Life here in Ollantaytambo feels like it hasn’t changed much in many centuries. People are still living in dwellings over 1000 years old, and a huge terraced stone fort towers over the quaint village. Since Ollantaytambo is surrounded by mountains, the main access routes run along the Urubamba Valley. Here the Incas built roads connecting the site with Machu Picchu to the west and Pisaq to the east. During the Spanish conquest of Peru in 1536, Ollantaytambo defended the road to Machu Picchu.
This town is a must-see and a photographer’s paradise. The vibrant clothing and unusual looking “flying saucer” hats that the women wear are so picturesque. Even if you can only spare a few hours in Ollantaytambo there is a lot to be said for just wandering around its ancient cobbled streets, lined with centuries-old adobe buildings, colonial houses and of course original Inca walls. All the while you can hear the sound of gurgling icy mountain water cascading down wonderfully preserved Inca irrigation channels. Wandering around this town and watching the locals, it feels like you could almost be back in the 13th century.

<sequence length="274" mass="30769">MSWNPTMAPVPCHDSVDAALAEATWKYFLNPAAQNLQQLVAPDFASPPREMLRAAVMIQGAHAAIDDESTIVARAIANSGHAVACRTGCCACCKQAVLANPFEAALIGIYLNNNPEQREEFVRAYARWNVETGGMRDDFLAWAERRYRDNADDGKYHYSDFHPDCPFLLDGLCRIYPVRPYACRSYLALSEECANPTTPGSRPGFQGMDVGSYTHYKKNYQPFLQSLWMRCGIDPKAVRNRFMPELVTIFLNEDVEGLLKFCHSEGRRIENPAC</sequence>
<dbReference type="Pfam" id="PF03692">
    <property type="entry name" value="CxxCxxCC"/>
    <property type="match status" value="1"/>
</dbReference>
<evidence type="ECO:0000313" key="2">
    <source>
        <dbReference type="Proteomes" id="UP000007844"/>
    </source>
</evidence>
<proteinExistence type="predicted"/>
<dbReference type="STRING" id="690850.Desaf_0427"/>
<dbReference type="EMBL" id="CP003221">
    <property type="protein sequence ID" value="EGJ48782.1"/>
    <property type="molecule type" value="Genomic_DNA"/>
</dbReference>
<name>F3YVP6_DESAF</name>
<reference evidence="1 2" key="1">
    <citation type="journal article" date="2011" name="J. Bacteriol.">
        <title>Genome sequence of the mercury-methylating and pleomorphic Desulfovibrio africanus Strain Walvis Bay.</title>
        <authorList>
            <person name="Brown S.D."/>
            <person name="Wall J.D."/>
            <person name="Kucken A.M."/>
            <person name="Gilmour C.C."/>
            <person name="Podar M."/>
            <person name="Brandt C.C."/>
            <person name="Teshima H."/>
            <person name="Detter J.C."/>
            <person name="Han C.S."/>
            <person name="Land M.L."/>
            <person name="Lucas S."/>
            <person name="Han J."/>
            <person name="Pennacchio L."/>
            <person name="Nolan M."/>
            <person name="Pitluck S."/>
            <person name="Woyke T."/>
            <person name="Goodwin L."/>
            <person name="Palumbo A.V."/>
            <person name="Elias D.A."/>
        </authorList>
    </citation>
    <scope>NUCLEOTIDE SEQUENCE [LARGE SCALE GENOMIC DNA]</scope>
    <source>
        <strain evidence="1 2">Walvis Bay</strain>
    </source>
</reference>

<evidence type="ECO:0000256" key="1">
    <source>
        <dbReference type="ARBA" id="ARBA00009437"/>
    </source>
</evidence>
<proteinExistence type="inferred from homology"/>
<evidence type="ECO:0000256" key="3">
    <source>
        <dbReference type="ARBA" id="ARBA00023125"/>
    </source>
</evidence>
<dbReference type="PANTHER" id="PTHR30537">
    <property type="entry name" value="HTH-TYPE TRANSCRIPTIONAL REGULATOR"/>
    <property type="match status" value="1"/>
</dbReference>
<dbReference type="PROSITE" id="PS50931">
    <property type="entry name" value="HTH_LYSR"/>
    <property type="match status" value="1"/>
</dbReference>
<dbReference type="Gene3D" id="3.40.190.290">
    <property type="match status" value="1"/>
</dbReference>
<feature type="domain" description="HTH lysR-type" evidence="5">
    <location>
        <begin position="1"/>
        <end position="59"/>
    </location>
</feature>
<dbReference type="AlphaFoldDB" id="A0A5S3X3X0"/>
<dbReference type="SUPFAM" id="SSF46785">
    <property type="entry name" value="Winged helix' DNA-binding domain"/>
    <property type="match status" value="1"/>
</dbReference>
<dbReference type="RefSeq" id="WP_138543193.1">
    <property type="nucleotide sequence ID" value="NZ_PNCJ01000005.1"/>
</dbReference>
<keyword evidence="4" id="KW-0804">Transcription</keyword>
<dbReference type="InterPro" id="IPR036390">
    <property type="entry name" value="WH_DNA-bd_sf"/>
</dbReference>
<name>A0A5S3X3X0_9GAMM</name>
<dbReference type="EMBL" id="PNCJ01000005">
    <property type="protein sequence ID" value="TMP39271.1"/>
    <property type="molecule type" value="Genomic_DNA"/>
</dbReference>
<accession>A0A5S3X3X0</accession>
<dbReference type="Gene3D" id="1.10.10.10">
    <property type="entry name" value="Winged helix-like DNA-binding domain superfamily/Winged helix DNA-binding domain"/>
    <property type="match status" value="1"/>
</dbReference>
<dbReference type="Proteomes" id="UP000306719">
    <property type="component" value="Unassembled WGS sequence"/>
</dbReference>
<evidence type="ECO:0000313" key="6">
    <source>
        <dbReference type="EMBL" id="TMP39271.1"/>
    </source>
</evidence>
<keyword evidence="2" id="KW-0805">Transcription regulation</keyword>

Round off your walking tour with a pit-stop on the main square. It may not hold much architectural interest but it’s a great place for a bit of people watching, and once the buses and delivery trucks have gone for the day – another good reason to stay overnight – it becomes a tranquil spot to enjoy a nice cold Cusquena beer and watch the Inca ruins change color as the sun sets in the Sacred Valley.
Las Salineras de Maras, or The Maras Salt Flats
Years ago, I saw a photograph in National Geographic that looked so unreal that I knew I had to find this place one day. It was of an Incan woman in a top hat, walking along white terraced cliffs that looked like a scene from the moon. What I didn’t know was that those white terraces were salt-evaporation ponds dating back to Pre-Incan times and they cover an entire mountainside in the Sacred Valley in between Cusco and Machu Picchu. I kept that photo with me folded up in my wallet and when I got to Cusco 2 years later I showed it to a few people until someone recognized the place and knew how to get me there.